Take the 2-minute tour ×
Stack Overflow is a question and answer site for professional and enthusiast programmers. It's 100% free, no registration required.

I'd like to change my Bash configuration, so when I type something (e.g. foo bar) in the command prompt, it really executes h foo bar.

I want to do it because I often use hilite (aliased as h) to color stderr in red, and I would like to make this behaviour permanent.

Other use I see would be interacting with Git, as I write lots of commands like:

git status
git add ...
git commit ...

I guess I could use preexec_invoke_exec to execute something before the command is being run, but I don't know how can I change the command or prevent it from executing.

Any ideas?

share|improve this question
3  
Possible duplicate of this thread –  Rody Oldenhuis Jul 11 '12 at 15:14
2  
Also have a look at this thread –  Rody Oldenhuis Jul 11 '12 at 15:18
    
@rody_o, I've seen both of them. It's not the same question - I know how to execute something before the command using preexec_invoke_exec. But here I also need a way to prevent Bash from running the command typed at prompt (as I want to run a different one). –  m01 Jul 11 '12 at 15:20
    
m01 - Bash doesn't have a preexec like zsh, so you're out of luck unless you use the hack at rody_o's link. And @rody_o - put these in an answer, increase your SO score! :) –  ghoti Jul 11 '12 at 15:22
1  
This would be possible, but a bad idea. It would break so many different things. For this particular application (coloring stderr red) I'd recommend something like stderred. –  Thedward Jul 11 '12 at 19:41
show 1 more comment

2 Answers

You can achieve this by binding the return key to insert the h for you. You can do this by adding this to your .input.rc:

Return: "\C-ah\ \n"

or put this bind in your .bashrc:

bind 'RETURN: "\C-ah \n"'   

(Kudos to these guys).

There are a few catches: obviously, it's bash-only, and this can give some pretty strange behavior in places (I can't think of a decent example right now), so I wouldn't say this is 'good' bashing in any way.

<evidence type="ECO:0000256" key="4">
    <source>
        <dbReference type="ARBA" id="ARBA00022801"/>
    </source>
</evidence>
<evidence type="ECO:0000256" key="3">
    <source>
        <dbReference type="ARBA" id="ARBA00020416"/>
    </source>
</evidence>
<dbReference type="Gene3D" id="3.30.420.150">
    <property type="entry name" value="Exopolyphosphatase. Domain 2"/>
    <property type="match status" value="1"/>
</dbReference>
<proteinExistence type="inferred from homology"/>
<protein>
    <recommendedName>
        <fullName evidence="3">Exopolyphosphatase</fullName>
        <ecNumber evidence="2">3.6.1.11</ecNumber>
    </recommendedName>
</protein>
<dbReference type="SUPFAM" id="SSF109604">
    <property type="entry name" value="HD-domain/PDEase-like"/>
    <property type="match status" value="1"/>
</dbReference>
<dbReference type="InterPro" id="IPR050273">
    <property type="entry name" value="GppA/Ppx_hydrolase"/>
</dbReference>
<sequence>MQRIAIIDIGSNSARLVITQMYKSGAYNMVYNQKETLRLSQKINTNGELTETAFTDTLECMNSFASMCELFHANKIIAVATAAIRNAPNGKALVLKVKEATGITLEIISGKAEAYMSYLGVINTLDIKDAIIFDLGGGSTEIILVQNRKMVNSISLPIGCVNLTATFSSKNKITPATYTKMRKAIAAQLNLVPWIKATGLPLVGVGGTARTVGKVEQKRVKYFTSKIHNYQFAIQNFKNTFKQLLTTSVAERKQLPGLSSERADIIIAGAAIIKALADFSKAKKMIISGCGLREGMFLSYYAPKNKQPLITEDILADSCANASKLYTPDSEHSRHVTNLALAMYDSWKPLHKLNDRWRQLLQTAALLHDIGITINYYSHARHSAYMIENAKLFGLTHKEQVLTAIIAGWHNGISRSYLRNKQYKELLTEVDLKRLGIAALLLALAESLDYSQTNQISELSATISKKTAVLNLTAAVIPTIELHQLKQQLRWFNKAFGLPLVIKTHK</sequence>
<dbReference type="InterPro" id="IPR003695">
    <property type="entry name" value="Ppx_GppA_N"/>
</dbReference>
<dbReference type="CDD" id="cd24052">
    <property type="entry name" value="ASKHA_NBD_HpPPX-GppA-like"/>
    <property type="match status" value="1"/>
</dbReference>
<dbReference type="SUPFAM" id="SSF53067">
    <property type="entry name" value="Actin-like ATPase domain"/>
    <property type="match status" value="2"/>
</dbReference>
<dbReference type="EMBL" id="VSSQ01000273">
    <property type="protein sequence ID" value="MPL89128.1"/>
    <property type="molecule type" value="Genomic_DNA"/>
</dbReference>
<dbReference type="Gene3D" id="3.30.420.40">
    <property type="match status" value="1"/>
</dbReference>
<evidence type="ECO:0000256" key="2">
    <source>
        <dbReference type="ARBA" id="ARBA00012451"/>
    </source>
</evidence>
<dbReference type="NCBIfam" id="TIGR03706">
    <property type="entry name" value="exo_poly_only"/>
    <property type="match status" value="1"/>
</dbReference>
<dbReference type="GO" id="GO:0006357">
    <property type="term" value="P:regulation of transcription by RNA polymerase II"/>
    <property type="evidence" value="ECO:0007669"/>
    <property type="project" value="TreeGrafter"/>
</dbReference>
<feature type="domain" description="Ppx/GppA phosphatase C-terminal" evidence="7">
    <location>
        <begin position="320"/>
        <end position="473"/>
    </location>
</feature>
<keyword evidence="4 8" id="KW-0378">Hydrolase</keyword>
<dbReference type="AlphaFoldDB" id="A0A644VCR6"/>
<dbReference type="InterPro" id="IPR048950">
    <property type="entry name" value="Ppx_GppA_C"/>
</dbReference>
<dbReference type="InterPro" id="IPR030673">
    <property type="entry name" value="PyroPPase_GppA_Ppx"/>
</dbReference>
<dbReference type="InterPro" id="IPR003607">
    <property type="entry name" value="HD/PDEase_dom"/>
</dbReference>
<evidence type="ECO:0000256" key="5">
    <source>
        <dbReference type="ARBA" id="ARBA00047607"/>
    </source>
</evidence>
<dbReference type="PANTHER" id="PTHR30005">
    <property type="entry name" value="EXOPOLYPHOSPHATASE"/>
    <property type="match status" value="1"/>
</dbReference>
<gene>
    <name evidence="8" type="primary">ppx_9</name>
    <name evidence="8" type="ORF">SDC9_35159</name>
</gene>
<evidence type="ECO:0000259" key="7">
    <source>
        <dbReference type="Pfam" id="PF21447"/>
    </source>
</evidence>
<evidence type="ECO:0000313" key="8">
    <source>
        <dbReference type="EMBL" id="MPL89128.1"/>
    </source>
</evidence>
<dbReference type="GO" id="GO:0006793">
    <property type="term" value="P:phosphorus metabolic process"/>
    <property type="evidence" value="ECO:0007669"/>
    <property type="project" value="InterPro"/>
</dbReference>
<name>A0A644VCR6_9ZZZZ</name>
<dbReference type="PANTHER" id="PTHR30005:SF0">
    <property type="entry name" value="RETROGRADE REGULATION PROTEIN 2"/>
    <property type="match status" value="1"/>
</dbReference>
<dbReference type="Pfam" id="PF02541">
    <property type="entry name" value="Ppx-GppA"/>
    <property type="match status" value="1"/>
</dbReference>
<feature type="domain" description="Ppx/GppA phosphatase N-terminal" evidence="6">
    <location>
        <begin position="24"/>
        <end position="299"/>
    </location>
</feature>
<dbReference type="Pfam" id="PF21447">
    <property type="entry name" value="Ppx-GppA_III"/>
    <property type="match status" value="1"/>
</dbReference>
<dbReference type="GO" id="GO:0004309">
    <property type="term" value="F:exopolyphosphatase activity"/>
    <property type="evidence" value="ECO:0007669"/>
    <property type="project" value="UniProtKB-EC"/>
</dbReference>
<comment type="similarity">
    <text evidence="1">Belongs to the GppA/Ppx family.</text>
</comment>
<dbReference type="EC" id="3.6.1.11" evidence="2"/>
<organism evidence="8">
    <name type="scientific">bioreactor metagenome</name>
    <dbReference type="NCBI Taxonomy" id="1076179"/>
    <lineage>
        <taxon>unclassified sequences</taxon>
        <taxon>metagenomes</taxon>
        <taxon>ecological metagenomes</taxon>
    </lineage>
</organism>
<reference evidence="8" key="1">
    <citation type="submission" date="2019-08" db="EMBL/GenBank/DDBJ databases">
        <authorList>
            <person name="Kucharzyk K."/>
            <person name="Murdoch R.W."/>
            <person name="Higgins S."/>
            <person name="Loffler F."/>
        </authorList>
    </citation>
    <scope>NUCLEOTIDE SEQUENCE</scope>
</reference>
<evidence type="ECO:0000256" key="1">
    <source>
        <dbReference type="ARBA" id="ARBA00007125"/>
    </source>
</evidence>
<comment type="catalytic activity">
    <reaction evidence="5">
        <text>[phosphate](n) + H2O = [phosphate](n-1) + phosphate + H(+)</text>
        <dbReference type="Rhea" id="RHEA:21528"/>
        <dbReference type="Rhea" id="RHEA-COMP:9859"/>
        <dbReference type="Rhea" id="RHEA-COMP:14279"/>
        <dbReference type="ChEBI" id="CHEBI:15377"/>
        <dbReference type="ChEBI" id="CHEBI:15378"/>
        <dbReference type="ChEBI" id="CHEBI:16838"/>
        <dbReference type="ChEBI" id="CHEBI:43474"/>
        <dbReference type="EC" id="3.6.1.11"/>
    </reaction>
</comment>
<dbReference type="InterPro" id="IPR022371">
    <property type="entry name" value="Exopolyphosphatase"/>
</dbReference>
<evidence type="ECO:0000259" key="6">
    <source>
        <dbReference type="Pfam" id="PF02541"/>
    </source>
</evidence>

I would personally skip hilite and keep it all pure bash. So instead, try to look for a way to append something to each command so as to redirect the stderr stream to a colorized echo/printf...but that's a matter of preference I guess :)

share|improve this answer
    
+1! Nice find! It's terminal dependent, but should still suffice for 99.9% of folks who actually want to do this. BTW, I agree that this should be kept in bash if possible. Perhaps the OP should switch to ZSH? :-) –  ghoti Jul 11 '12 at 16:04
    
If hacking your shell is the game: yup :) –  Rody Oldenhuis Jul 11 '12 at 16:06
add comment

To run a different command from the one you've specified, your best bet may be to maks a bash function of the commands to be caught.

I don't know anything about "hilite", but if it installs a binary, at, say /usr/bin/hilite, you could use:

git () {
  /usr/bin/hilite /usr/bin/git "$@"
}

So ... when you run git at your bash prompt, bash will actually run hilite, using /usr/bin/git and the rest of your command line arguments as the arguments to h.

Note that this should work in traditional Bourne shell as well as bash.

share|improve this answer
    
Nice, but this doesn't solve the problem. I want h to be run for all the commands, not just git. I gave git only as an alternative example. –  m01 Jul 11 '12 at 15:35
add comment

Your Answer

 
discard

By posting your answer, you agree to the privacy policy and terms of service.

Not the answer you're looking for? Browse other questions tagged or ask your own question.